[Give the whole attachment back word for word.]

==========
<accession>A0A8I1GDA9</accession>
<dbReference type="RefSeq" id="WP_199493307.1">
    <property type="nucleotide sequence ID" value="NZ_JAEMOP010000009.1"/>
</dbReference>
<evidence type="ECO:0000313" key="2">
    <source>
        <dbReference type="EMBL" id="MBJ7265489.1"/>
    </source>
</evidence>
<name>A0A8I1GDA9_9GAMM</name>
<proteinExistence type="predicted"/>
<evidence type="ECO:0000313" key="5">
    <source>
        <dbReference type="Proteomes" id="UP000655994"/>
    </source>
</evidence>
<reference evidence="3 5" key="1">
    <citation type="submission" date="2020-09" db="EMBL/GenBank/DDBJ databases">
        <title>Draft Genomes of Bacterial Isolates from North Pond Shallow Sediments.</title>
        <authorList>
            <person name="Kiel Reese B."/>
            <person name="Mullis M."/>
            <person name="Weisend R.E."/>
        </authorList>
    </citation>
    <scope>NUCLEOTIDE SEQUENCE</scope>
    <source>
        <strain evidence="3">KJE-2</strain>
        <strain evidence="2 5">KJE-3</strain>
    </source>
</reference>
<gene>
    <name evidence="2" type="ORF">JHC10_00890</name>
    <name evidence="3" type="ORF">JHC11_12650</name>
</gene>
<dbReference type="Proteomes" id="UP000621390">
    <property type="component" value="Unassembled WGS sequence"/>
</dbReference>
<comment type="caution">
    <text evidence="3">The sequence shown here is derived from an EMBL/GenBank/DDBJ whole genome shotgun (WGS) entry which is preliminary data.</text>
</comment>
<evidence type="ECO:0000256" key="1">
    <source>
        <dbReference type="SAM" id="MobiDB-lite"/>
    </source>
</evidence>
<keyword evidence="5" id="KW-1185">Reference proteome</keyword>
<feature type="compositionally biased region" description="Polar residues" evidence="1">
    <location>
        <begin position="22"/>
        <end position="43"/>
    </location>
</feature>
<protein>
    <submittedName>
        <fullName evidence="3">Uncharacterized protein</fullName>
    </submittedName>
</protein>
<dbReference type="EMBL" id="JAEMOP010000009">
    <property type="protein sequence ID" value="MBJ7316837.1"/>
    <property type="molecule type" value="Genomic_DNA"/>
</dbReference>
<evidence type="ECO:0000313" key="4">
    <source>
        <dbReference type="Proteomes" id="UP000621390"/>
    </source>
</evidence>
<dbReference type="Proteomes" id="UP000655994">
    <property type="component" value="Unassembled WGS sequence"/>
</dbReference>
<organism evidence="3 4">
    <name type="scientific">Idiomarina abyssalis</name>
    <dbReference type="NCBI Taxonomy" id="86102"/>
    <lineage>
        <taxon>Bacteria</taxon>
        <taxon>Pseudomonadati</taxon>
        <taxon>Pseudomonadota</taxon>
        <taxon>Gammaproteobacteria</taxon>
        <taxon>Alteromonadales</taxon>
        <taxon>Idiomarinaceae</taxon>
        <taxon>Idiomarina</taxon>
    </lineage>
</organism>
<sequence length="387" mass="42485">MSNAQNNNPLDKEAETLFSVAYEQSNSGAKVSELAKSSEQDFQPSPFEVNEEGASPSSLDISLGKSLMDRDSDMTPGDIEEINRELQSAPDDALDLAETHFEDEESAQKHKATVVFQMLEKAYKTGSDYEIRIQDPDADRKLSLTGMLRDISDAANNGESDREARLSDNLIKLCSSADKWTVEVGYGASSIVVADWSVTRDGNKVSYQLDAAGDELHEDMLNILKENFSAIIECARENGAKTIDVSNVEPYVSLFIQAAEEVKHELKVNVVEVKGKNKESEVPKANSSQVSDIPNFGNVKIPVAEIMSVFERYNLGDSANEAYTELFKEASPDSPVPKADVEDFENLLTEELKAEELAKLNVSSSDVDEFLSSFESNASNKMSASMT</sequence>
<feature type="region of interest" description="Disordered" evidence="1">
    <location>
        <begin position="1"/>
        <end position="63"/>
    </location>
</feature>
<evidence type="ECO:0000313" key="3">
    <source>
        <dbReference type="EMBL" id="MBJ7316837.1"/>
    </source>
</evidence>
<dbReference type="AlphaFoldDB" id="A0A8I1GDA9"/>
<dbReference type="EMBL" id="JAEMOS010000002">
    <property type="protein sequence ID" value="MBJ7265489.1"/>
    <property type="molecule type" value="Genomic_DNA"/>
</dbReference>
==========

<accession>A0A8I1GDA9</accession>
<dbReference type="RefSeq" id="WP_199493307.1">
    <property type="nucleotide sequence ID" value="NZ_JAEMOP010000009.1"/>
</dbReference>
<evidence type="ECO:0000313" key="2">
    <source>
        <dbReference type="EMBL" id="MBJ7265489.1"/>
    </source>
</evidence>
<name>A0A8I1GDA9_9GAMM</name>
<proteinExistence type="predicted"/>
<evidence type="ECO:0000313" key="5">
    <source>
        <dbReference type="Proteomes" id="UP000655994"/>
    </source>
</evidence>
<reference evidence="3 5" key="1">
    <citation type="submission" date="2020-09" db="EMBL/GenBank/DDBJ databases">
        <title>Draft Genomes of Bacterial Isolates from North Pond Shallow Sediments.</title>
        <authorList>
            <person name="Kiel Reese B."/>
            <person name="Mullis M."/>
            <person name="Weisend R.E."/>
        </authorList>
    </citation>
    <scope>NUCLEOTIDE SEQUENCE</scope>
    <source>
        <strain evidence="3">KJE-2</strain>
        <strain evidence="2 5">KJE-3</strain>
    </source>
</reference>
<gene>
    <name evidence="2" type="ORF">JHC10_00890</name>
    <name evidence="3" type="ORF">JHC11_12650</name>
</gene>
<dbReference type="Proteomes" id="UP000621390">
    <property type="component" value="Unassembled WGS sequence"/>
</dbReference>
<comment type="caution">
    <text evidence="3">The sequence shown here is derived from an EMBL/GenBank/DDBJ whole genome shotgun (WGS) entry which is preliminary data.</text>
</comment>
<evidence type="ECO:0000256" key="1">
    <source>
        <dbReference type="SAM" id="MobiDB-lite"/>
    </source>
</evidence>
<keyword evidence="5" id="KW-1185">Reference proteome</keyword>
<feature type="compositionally biased region" description="Polar residues" evidence="1">
    <location>
        <begin position="22"/>
        <end position="43"/>
    </location>
</feature>
<protein>
    <submittedName>
        <fullName evidence="3">Uncharacterized protein</fullName>
    </submittedName>
</protein>
<dbReference type="EMBL" id="JAEMOP010000009">
    <property type="protein sequence ID" value="MBJ7316837.1"/>
    <property type="molecule type" value="Genomic_DNA"/>
</dbReference>
<evidence type="ECO:0000313" key="4">
    <source>
        <dbReference type="Proteomes" id="UP000621390"/>
    </source>
</evidence>
<dbReference type="Proteomes" id="UP000655994">
    <property type="component" value="Unassembled WGS sequence"/>
</dbReference>
<organism evidence="3 4">
    <name type="scientific">Idiomarina abyssalis</name>
    <dbReference type="NCBI Taxonomy" id="86102"/>
    <lineage>
        <taxon>Bacteria</taxon>
        <taxon>Pseudomonadati</taxon>
        <taxon>Pseudomonadota</taxon>
        <taxon>Gammaproteobacteria</taxon>
        <taxon>Alteromonadales</taxon>
        <taxon>Idiomarinaceae</taxon>
        <taxon>Idiomarina</taxon>
    </lineage>
</organism>
<sequence length="387" mass="42485">MSNAQNNNPLDKEAETLFSVAYEQSNSGAKVSELAKSSEQDFQPSPFEVNEEGASPSSLDISLGKSLMDRDSDMTPGDIEEINRELQSAPDDALDLAETHFEDEESAQKHKATVVFQMLEKAYKTGSDYEIRIQDPDADRKLSLTGMLRDISDAANNGESDREARLSDNLIKLCSSADKWTVEVGYGASSIVVADWSVTRDGNKVSYQLDAAGDELHEDMLNILKENFSAIIECARENGAKTIDVSNVEPYVSLFIQAAEEVKHELKVNVVEVKGKNKESEVPKANSSQVSDIPNFGNVKIPVAEIMSVFERYNLGDSANEAYTELFKEASPDSPVPKADVEDFENLLTEELKAEELAKLNVSSSDVDEFLSSFESNASNKMSASMT</sequence>
<feature type="region of interest" description="Disordered" evidence="1">
    <location>
        <begin position="1"/>
        <end position="63"/>
    </location>
</feature>
<evidence type="ECO:0000313" key="3">
    <source>
        <dbReference type="EMBL" id="MBJ7316837.1"/>
    </source>
</evidence>
<dbReference type="AlphaFoldDB" id="A0A8I1GDA9"/>
<dbReference type="EMBL" id="JAEMOS010000002">
    <property type="protein sequence ID" value="MBJ7265489.1"/>
    <property type="molecule type" value="Genomic_DNA"/>
</dbReference>